Property Wire writes that CBRE sees current British house value growth of 5.1% as encouraging. The commercial property adviser added that UK residential property prices should expand by an average of 3% in 2016. In the second quarter of 2016, house price growth was strongest in the Outer Metropolitan area (12.4%) and London (9.9%), but weakest in the North (1%), year-on-year.
Despite the many warnings and concerns that were raised ahead of the UK’s referendum in June about a possible collapse of the housing market, the industry has remained strong according to the latest analysis.
There has been more good news for the property market this week with new data showing that the number of planning application approvals for new homes in London has increased by 46% on last quarter, writes property developer Richard Carr.
Planning approvals on the rise in the capital
Richard Carr believes this rapid increase shows that there is plenty of confidence in the market at the moment with planners putting more applications in and authorities working quicker and more effectively to get them approved.
If the government are to have any chance of getting the country out of the current housing crisis this has to continue.
In the second quarter of 2016 some 6,310 new homes were approved out of a possible 8,280 applications, an approval rate of 76%, according to the London New Homes Monitor from estate agents Stirling Ackroyd.
As property developer Richard Carr predicted, much of the post-Brexit gloom is lifting and many markets are predicting positive outlooks heading into 2017.
Brexit looks set to offer new opportunities
The fluctuations in many markets following the UK’s decision to leave the European Union are beginning to right themselves with the real estate market uncertainly appearing to be shorter lived and less severe than many investors first feared, according to new analysis.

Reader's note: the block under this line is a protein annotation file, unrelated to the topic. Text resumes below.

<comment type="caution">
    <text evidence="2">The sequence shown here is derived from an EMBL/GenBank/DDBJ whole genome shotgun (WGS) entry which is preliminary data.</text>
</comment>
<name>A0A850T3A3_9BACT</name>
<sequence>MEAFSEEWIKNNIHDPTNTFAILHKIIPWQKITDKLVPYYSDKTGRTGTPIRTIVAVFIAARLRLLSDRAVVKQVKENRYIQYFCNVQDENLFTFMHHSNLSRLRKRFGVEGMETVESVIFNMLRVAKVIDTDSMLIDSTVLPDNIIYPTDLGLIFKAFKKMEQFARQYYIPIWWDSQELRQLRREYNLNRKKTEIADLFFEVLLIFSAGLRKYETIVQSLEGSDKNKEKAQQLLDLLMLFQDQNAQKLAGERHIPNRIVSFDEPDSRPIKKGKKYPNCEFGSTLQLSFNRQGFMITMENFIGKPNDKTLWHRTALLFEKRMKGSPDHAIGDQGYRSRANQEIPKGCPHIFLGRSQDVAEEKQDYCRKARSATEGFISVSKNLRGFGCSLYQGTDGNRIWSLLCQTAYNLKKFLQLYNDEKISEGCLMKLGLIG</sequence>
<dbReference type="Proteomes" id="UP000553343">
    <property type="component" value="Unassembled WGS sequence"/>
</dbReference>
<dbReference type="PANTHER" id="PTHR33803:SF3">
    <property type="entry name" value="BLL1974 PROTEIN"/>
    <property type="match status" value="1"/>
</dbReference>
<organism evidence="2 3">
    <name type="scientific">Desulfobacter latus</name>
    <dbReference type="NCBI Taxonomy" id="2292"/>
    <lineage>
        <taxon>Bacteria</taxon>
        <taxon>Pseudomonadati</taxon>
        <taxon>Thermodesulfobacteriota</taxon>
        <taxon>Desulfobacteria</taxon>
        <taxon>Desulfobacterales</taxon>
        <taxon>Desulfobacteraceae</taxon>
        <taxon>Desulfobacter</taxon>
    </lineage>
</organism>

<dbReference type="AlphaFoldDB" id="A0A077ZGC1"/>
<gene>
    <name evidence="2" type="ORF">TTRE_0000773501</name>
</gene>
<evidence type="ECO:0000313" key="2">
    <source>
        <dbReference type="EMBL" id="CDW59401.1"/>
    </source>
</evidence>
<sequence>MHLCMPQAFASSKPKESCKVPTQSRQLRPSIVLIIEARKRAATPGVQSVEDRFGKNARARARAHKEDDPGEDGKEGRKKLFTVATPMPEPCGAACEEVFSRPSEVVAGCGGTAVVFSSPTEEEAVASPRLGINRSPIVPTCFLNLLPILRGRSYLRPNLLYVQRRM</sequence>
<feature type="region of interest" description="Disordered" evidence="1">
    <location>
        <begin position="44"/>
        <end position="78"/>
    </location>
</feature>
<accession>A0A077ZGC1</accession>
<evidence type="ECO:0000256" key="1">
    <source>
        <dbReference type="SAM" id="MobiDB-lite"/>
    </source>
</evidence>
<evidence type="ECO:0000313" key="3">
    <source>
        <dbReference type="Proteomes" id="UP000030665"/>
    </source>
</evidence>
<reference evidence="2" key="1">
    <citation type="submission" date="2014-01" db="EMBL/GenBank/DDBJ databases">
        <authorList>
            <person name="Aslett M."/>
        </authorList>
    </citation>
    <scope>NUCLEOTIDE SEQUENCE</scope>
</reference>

LaSalle Investment Management’s mid-year Investment Strategy report said that the correction in real estate pricing is expected to be largely restricted in the next 18 months, whilst medium term capital inflows into real estate will only be interrupted, not reversed.
Also, besides from the country’s slightly unclear political landscape, given the UK’s ultra-low interest rate and bond yield environment, real estate yields are only expected to increase by 40 to 50 basis points by the end of 2017.
The UK’s house prices have now risen 15 quarters in a row and are now up some 36.6% since the height of the financial crisis in the spring of 2009, writes property developer Richard Carr.
Can house price increases ever be moderated?
During the second quarter of 2016 house prices in the United Kingdom increased by 1.8% on the previous three months and a massive 8.5% based on the same period a year earlier.
As a result, the typical house price of a standardised UK property rose to a record figure of £215,582 from £211,868.
Despite the country wide increase, there’s still huge disparity throughout the regions. For example, London house prices have increased more than double the UK average and nearly four times greater than in Northern Ireland.